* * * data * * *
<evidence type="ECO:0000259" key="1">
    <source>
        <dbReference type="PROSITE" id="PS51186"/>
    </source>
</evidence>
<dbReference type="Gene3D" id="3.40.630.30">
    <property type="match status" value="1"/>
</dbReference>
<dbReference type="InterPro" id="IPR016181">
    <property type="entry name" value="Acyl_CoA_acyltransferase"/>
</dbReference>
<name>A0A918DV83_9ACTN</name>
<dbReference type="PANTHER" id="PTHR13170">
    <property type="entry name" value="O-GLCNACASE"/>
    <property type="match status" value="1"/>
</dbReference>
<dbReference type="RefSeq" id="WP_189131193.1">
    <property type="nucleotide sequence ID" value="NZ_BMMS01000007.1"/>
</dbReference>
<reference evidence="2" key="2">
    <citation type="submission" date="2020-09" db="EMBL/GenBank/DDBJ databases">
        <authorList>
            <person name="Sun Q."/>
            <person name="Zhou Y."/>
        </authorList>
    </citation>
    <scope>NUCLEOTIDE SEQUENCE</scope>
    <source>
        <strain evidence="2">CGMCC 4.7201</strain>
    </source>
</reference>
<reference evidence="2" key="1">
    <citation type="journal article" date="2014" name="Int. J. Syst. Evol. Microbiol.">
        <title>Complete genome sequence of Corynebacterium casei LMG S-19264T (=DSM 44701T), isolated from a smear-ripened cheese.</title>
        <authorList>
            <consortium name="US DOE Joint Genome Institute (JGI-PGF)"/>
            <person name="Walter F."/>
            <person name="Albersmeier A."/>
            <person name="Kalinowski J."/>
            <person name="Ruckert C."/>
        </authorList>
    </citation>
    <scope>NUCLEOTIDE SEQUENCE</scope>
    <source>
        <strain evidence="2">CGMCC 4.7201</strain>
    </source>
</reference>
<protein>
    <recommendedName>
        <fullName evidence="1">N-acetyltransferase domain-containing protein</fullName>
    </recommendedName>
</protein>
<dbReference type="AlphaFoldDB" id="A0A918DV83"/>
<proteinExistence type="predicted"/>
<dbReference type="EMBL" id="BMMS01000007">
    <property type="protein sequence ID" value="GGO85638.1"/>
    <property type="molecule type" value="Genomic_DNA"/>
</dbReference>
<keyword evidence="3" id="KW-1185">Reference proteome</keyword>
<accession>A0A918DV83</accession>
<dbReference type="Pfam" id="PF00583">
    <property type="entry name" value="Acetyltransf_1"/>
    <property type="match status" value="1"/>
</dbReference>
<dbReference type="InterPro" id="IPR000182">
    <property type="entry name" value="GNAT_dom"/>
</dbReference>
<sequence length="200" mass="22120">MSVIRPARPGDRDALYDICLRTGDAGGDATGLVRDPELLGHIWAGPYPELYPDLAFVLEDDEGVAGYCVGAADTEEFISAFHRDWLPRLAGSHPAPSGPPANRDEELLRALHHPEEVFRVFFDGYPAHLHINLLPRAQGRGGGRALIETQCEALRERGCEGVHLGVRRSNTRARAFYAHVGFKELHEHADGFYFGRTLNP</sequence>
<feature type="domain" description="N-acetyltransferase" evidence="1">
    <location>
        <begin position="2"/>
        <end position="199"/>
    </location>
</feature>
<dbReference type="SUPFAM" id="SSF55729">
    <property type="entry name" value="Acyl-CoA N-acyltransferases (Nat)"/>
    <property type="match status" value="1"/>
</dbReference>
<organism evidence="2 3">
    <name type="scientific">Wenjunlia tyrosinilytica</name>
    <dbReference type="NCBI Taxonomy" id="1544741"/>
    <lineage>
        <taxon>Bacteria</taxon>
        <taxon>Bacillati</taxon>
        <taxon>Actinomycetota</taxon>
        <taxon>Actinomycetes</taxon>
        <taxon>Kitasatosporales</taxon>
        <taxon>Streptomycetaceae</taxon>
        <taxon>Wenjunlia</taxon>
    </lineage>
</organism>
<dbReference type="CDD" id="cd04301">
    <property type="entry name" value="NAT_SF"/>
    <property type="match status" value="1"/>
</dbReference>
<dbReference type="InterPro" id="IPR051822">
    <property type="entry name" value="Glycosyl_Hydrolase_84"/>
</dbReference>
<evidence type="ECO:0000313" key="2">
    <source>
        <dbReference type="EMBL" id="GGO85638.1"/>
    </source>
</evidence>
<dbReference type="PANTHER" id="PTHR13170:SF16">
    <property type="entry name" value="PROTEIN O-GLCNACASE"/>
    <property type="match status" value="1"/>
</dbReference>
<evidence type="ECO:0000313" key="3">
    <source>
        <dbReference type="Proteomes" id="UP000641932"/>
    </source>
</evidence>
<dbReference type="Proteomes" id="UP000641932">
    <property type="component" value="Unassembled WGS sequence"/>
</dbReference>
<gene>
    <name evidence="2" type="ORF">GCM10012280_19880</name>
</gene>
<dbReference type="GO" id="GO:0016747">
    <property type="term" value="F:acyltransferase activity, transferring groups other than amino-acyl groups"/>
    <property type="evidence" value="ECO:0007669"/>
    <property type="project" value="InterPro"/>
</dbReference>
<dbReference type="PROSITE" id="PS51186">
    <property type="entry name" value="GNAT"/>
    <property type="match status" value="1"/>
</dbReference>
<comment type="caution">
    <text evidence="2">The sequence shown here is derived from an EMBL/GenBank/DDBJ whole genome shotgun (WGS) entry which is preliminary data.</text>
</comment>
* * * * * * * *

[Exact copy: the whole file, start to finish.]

<evidence type="ECO:0000259" key="1">
    <source>
        <dbReference type="PROSITE" id="PS51186"/>
    </source>
</evidence>
<dbReference type="Gene3D" id="3.40.630.30">
    <property type="match status" value="1"/>
</dbReference>
<dbReference type="InterPro" id="IPR016181">
    <property type="entry name" value="Acyl_CoA_acyltransferase"/>
</dbReference>
<name>A0A918DV83_9ACTN</name>
<dbReference type="PANTHER" id="PTHR13170">
    <property type="entry name" value="O-GLCNACASE"/>
    <property type="match status" value="1"/>
</dbReference>
<dbReference type="RefSeq" id="WP_189131193.1">
    <property type="nucleotide sequence ID" value="NZ_BMMS01000007.1"/>
</dbReference>
<reference evidence="2" key="2">
    <citation type="submission" date="2020-09" db="EMBL/GenBank/DDBJ databases">
        <authorList>
            <person name="Sun Q."/>
            <person name="Zhou Y."/>
        </authorList>
    </citation>
    <scope>NUCLEOTIDE SEQUENCE</scope>
    <source>
        <strain evidence="2">CGMCC 4.7201</strain>
    </source>
</reference>
<reference evidence="2" key="1">
    <citation type="journal article" date="2014" name="Int. J. Syst. Evol. Microbiol.">
        <title>Complete genome sequence of Corynebacterium casei LMG S-19264T (=DSM 44701T), isolated from a smear-ripened cheese.</title>
        <authorList>
            <consortium name="US DOE Joint Genome Institute (JGI-PGF)"/>
            <person name="Walter F."/>
            <person name="Albersmeier A."/>
            <person name="Kalinowski J."/>
            <person name="Ruckert C."/>
        </authorList>
    </citation>
    <scope>NUCLEOTIDE SEQUENCE</scope>
    <source>
        <strain evidence="2">CGMCC 4.7201</strain>
    </source>
</reference>
<protein>
    <recommendedName>
        <fullName evidence="1">N-acetyltransferase domain-containing protein</fullName>
    </recommendedName>
</protein>
<dbReference type="AlphaFoldDB" id="A0A918DV83"/>
<proteinExistence type="predicted"/>
<dbReference type="EMBL" id="BMMS01000007">
    <property type="protein sequence ID" value="GGO85638.1"/>
    <property type="molecule type" value="Genomic_DNA"/>
</dbReference>
<keyword evidence="3" id="KW-1185">Reference proteome</keyword>
<accession>A0A918DV83</accession>
<dbReference type="Pfam" id="PF00583">
    <property type="entry name" value="Acetyltransf_1"/>
    <property type="match status" value="1"/>
</dbReference>
<dbReference type="InterPro" id="IPR000182">
    <property type="entry name" value="GNAT_dom"/>
</dbReference>
<sequence length="200" mass="22120">MSVIRPARPGDRDALYDICLRTGDAGGDATGLVRDPELLGHIWAGPYPELYPDLAFVLEDDEGVAGYCVGAADTEEFISAFHRDWLPRLAGSHPAPSGPPANRDEELLRALHHPEEVFRVFFDGYPAHLHINLLPRAQGRGGGRALIETQCEALRERGCEGVHLGVRRSNTRARAFYAHVGFKELHEHADGFYFGRTLNP</sequence>
<feature type="domain" description="N-acetyltransferase" evidence="1">
    <location>
        <begin position="2"/>
        <end position="199"/>
    </location>
</feature>
<dbReference type="SUPFAM" id="SSF55729">
    <property type="entry name" value="Acyl-CoA N-acyltransferases (Nat)"/>
    <property type="match status" value="1"/>
</dbReference>
<organism evidence="2 3">
    <name type="scientific">Wenjunlia tyrosinilytica</name>
    <dbReference type="NCBI Taxonomy" id="1544741"/>
    <lineage>
        <taxon>Bacteria</taxon>
        <taxon>Bacillati</taxon>
        <taxon>Actinomycetota</taxon>
        <taxon>Actinomycetes</taxon>
        <taxon>Kitasatosporales</taxon>
        <taxon>Streptomycetaceae</taxon>
        <taxon>Wenjunlia</taxon>
    </lineage>
</organism>
<dbReference type="CDD" id="cd04301">
    <property type="entry name" value="NAT_SF"/>
    <property type="match status" value="1"/>
</dbReference>
<dbReference type="InterPro" id="IPR051822">
    <property type="entry name" value="Glycosyl_Hydrolase_84"/>
</dbReference>
<evidence type="ECO:0000313" key="2">
    <source>
        <dbReference type="EMBL" id="GGO85638.1"/>
    </source>
</evidence>
<dbReference type="PANTHER" id="PTHR13170:SF16">
    <property type="entry name" value="PROTEIN O-GLCNACASE"/>
    <property type="match status" value="1"/>
</dbReference>
<evidence type="ECO:0000313" key="3">
    <source>
        <dbReference type="Proteomes" id="UP000641932"/>
    </source>
</evidence>
<dbReference type="Proteomes" id="UP000641932">
    <property type="component" value="Unassembled WGS sequence"/>
</dbReference>
<gene>
    <name evidence="2" type="ORF">GCM10012280_19880</name>
</gene>
<dbReference type="GO" id="GO:0016747">
    <property type="term" value="F:acyltransferase activity, transferring groups other than amino-acyl groups"/>
    <property type="evidence" value="ECO:0007669"/>
    <property type="project" value="InterPro"/>
</dbReference>
<dbReference type="PROSITE" id="PS51186">
    <property type="entry name" value="GNAT"/>
    <property type="match status" value="1"/>
</dbReference>
<comment type="caution">
    <text evidence="2">The sequence shown here is derived from an EMBL/GenBank/DDBJ whole genome shotgun (WGS) entry which is preliminary data.</text>
</comment>